According to a poll conducted by the Constitution-making Foundation, 65.1% of the people still refer to the “Chinese Taipei Team” as the “Taiwan Team” when watching the Olympic Games, and only 25.7% of the Taiwanese call the “Chinese Team”; % of the people regret not being able to use the national name, national flag, and national anthem of the Republic of China in the Olympic Games; and in the cross-strait athletes competition, more than 90% of the audience will cheer for the Taiwan team.

On the issue of national identity that is particularly striking, this poll shows that 67.9% of the people consider themselves “Taiwanese”, and only 1.8% of the people consider themselves “Chinese”; People who are Chinese account for 27.8%; and if there is only one choice between “Taiwanese” and “Chinese”, then 89.9% of the respondents believe that they are Taiwanese and that they are Chinese people. Only 4.6% of the subjects were tuned. When asked about the direction of the relationship between Taiwan and China, 38.9% of the people favored independence; 50.1% of the people favored maintaining the status quo; and 4.7% favored reunification.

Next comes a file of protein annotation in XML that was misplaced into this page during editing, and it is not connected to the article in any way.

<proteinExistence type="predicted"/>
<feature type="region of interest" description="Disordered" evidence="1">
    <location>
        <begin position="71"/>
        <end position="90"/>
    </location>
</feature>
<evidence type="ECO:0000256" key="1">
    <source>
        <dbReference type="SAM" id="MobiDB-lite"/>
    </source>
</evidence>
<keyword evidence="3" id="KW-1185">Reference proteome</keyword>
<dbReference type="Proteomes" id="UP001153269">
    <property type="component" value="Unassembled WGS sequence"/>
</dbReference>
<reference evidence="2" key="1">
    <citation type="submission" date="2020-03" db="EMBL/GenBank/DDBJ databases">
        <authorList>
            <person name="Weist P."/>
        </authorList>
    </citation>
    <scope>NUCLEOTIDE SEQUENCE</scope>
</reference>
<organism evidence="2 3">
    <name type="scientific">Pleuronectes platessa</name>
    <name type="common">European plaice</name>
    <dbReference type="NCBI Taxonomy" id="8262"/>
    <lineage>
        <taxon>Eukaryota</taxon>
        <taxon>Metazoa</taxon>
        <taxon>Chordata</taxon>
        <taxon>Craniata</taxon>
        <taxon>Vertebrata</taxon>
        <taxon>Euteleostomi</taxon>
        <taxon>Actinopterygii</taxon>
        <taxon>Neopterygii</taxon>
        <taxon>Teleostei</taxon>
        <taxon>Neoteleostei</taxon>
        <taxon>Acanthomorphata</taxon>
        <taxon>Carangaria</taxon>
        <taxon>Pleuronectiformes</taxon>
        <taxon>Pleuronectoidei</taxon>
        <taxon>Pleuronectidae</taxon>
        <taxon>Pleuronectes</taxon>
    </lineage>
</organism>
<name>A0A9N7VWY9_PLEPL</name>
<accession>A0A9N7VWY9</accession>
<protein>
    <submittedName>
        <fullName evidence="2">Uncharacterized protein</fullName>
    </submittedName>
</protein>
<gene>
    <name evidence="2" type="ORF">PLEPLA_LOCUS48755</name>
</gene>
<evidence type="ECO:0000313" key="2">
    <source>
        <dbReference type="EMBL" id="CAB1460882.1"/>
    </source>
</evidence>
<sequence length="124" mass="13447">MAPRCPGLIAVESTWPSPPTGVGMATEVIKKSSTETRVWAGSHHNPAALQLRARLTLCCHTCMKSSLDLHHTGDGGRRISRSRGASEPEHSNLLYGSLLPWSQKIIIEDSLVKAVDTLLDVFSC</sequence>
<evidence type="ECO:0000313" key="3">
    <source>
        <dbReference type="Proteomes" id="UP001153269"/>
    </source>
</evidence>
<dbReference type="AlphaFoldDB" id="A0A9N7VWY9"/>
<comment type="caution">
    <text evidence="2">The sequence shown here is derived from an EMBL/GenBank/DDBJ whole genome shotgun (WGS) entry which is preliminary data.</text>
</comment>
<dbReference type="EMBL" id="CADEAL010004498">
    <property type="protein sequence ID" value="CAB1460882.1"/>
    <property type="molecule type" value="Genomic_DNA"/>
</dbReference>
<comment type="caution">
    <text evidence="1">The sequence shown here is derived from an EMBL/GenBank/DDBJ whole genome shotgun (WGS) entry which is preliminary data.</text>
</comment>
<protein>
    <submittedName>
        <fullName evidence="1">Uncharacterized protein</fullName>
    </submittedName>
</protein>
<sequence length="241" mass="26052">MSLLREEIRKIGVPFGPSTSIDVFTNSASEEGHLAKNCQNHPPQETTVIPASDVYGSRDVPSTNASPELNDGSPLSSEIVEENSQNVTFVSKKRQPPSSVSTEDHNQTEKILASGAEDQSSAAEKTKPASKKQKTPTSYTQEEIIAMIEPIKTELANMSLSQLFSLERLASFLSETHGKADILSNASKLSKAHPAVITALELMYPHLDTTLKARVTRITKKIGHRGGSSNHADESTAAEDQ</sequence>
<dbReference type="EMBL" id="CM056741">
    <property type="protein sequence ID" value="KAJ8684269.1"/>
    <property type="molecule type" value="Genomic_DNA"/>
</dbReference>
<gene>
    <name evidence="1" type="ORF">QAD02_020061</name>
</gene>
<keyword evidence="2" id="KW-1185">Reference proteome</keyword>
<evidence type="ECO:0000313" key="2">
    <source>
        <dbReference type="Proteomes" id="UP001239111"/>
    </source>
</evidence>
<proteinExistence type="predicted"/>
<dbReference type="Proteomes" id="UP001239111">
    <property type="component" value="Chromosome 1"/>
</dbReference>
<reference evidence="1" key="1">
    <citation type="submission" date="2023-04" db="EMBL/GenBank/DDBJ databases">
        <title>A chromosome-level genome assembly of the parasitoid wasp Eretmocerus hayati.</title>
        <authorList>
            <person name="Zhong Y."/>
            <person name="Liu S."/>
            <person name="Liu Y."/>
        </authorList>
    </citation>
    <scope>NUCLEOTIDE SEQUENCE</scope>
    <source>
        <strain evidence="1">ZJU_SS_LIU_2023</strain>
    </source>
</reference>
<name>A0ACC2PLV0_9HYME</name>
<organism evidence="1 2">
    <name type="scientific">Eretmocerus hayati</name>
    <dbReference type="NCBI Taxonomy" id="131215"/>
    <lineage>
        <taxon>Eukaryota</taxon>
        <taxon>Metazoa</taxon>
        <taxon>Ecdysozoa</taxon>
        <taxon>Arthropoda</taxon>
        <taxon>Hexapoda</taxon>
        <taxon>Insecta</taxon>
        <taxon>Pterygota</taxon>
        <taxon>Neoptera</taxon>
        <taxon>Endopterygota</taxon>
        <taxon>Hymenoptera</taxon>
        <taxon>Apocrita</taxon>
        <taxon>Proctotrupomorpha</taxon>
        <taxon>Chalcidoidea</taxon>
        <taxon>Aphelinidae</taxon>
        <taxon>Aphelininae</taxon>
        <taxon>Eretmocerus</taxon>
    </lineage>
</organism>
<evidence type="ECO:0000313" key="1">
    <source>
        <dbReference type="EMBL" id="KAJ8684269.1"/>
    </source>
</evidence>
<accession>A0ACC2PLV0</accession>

Faced with rising tensions across the Taiwan Strait, the poll showed that 36% of respondents said they would definitely go to war to defend Taiwan, 28.3% said they might go to war to defend Taiwan, and 16.2% said they would go to war to defend Taiwan. Respondents said they would never go to war to defend Taiwan, while 7.4 percent had no opinion.

On the issue of constitution-making, nearly 80% of the respondents support re-enacting a new constitution that is in line with Taiwan’s status quo, so that Taiwan can become a normal country, and nearly 80% of the respondents support changing the name of Taiwan’s overseas institutions to “” Taiwan”.

On diplomatic issues, 75.6% of the respondents have a favorable opinion of the United States, 83.9% of the people have a favorable opinion of Japan, only 16.4% of the people have a favorable opinion of China, and 70.2% of the people have a favorable opinion of China. Among the respondents, nearly 90% support Taiwan’s establishment of formal diplomatic relations with the United States and Japan.